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Pakistan Navy Reportedly Seeking a New Maritime Patrol Aircraft

As per Dawn News, the Pakistan Navy’s (PN) Chief of Naval Staff (CNS) – Admiral Zafar Mahmood Abbasi – stated that the PN was seeking a new, jet-powered maritime patrol aircraft (MPA).[1]

The new MPA is to replace the PN’s aging Lockheed Martin P-3C Orion MPAs, which it acquired in two batches (in the 1990s and late 2000s/early 2010s) from the US. However, the PN lost two of its planes in 2011 due to a terrorist attack on PNS Mehran. Based on available public data, that would leave the PN’s P-3C fleet at seven aircraft, but this is not an official figure.

In July, the PN also inducted the first of two ATR-72s converted into MPAs. It appears that these are slotted to replace the PN’s aging F-27s. However, it is now clear that the PN is not intending to replace its P-3Cs with the ATR-72; rather, a different – and jet-powered – system is being sought.

Speaking to media (via Dawn News), Adm. Abbasi stated that the PN is “ready to acquire them (new MPAs) from any source, including the US.”[2] In terms of the latter, the CNS appears to be referring to the Boeing P-8I Poseidon, a variant of which is also in use by the Indian Navy.

However, given Pakistan’s tenuous relationship with the US and, not least, its financial limitations, the P-8I may be untenable. Granted, a long-term loan could (in theory) factor into the situation, but even if the PN succeeds in procuring the P-8I, it could deal with difficult end-user requirements (e.g. US government monitoring, just as the Pakistan Air Force had endured with its F-16 Block-52+ purchase).

In terms of options available today, the only jet-powered MPA the PN could plausibly pursue in the near-term is the Swordfish offered by the Swedish defence giant Saab. Not only is it an available package, but the PN should not have difficulty procuring most of its subsystems.

Why Does Pakistan Want to Replace the P-3C?

Despite its age, the P-3C provides the PN with range and payload that it cannot readily get from elsewhere (except for the US, but the P-8 Poseidon is unlikely to be available). The P-3C has a payload of 9,000 kg as well as range and mission radius (with three hours on-station) of 3,835 km and 2,494 km, respectively.[3] However, the P-3C’s payload is distributed across 10 external hardpoints and an internal bomb-bay; this has made for markedly strong anti-ship warfare (AShW) and anti-submarine warfare (ASW) capabilities.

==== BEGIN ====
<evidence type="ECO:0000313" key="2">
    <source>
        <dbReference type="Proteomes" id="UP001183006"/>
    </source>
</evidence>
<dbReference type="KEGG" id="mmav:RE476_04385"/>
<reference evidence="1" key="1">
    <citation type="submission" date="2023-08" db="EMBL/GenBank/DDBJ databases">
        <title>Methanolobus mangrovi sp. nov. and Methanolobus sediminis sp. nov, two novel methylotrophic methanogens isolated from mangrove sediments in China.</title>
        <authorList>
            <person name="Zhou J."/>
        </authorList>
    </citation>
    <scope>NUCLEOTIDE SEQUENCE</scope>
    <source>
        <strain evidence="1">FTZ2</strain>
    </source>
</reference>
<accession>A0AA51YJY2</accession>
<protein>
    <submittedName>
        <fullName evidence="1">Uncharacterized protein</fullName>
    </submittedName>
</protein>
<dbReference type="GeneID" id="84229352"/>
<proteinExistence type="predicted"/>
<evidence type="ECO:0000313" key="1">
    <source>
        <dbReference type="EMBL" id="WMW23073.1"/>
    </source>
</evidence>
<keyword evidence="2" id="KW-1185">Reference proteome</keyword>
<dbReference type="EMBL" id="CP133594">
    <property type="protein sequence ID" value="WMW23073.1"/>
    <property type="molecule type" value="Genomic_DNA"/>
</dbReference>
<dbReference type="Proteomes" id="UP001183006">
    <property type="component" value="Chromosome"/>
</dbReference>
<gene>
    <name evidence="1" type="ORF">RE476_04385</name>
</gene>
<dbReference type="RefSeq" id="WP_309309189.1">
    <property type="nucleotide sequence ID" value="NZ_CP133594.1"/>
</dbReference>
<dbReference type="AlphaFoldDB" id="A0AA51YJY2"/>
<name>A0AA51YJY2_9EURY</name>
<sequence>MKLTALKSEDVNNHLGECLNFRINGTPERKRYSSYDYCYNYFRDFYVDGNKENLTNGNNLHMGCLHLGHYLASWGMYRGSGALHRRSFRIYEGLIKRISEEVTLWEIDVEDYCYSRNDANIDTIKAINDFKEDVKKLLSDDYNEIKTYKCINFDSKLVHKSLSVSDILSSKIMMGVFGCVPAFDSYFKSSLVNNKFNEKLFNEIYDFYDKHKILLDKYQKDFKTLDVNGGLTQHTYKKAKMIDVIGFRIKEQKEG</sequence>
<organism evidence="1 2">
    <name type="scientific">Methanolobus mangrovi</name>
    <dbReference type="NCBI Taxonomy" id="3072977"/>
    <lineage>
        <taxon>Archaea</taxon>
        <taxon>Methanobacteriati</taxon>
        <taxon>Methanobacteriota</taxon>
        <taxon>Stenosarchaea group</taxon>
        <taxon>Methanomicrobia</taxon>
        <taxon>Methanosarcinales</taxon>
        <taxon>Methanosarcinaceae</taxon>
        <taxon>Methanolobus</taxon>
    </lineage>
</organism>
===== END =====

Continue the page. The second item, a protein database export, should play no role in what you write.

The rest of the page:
Thus, a transition a near-term option such as the Bombardier-based Saab Swordfish would require trade-offs between the loss of physical capacity in-exchange for newer, next-generation systems. The fact that the PN is apparently seeking a new platform indicates that there is a limit to how long it can fly the P-3C. Otherwise, the P-3C is an inherently strong package that, in the absence of an aging (and irrecoverable or non-renewable airframe) and dwindling pool of spare parts, simply works.

The challenge with legacy aircraft, including ones that have seen significant manufacturing runs and wide adoption as the P-3C, is that the capacity to support them is increasingly limited. For the PN, it is difficult to keep securing spare parts (especially as there are other P-3C operators competing for those parts) and to sustain the platform for the long-term. The PN is reaching a point where to sustain an effective AShW and ASW MPA fleet, it will need a next-generation platform.

However, the market for next-generation, long-range MPAs is dominated by the P-8 Poseidon. Granted, the PN has hinted towards it, but a combination of high upfront costs, a tenuous relationship with the US and sensitive technology (which Washington will want to guard against potential Chinese exposure) will thwart a potential P-8 purchase. Besides conceptual ideas (such as an Airbus A319-based MPA), the only jet-powered MPA option that is ready for production today is the Global 6000-based Swordfish.

Why Saab’s Swordfish is the Only Plausible Option Today

If the PN is seeking a solution in the near-term, then it has no alternative to the Saab Swordfish based on the Bombardier Global 6000. The reasons for this are threefold: Firstly, there simply is no other aircraft that would meet the bill for an AShW and ASW-capable jet-powered MPA. Secondly, Saab has completed the necessary conceptual study and integration work. Thirdly, the PN has already procured (via the ATR-72 MPA) some of the Swordfish’s key subsystems, such as its Leonardo Seaspray 7000-series radar.

Secondly, compared to the P-8, the Swordfish is the lower-cost option. According to Saab, the Swordfish can be had for two-thirds the acquisition price of the P-8, while its long-term support costs are only half that of the P-8.[4] South Korea agreed to procure six P-8A for $2.10 billion US, i.e. $350 million US for each P-8A.[5] As per Boeing, the cost of manufacturing 17 P-8A in 2017 was $2.2 billion, i.e. $129 million US per aircraft.[6] Based on this figure, the Swordfish would have an upfront acquisition cost of $85 million US.

The $350 m figure quoted for South Korea also includes a support package (i.e. training, spare parts, etc). It is unclear how long this support package will last, but for simplicity’s sake, let us assume 10 years. Saab said it would cost half as much to support the Swordfish, i.e. $110.5 million US for 10 years. This figure was calculated by halving the difference between South Korea’s total cost and the P-8A production cost

Thus, the total cost of each Swordfish MPA would be $195.5 m – i.e. procurement plus training and long-term maintenance and support. Yes, this is a high cost, but it is markedly lower than that of the P-8A and, potentially, can be split into multiple procurement phases with annual payment installments.

Bombardier Global 6000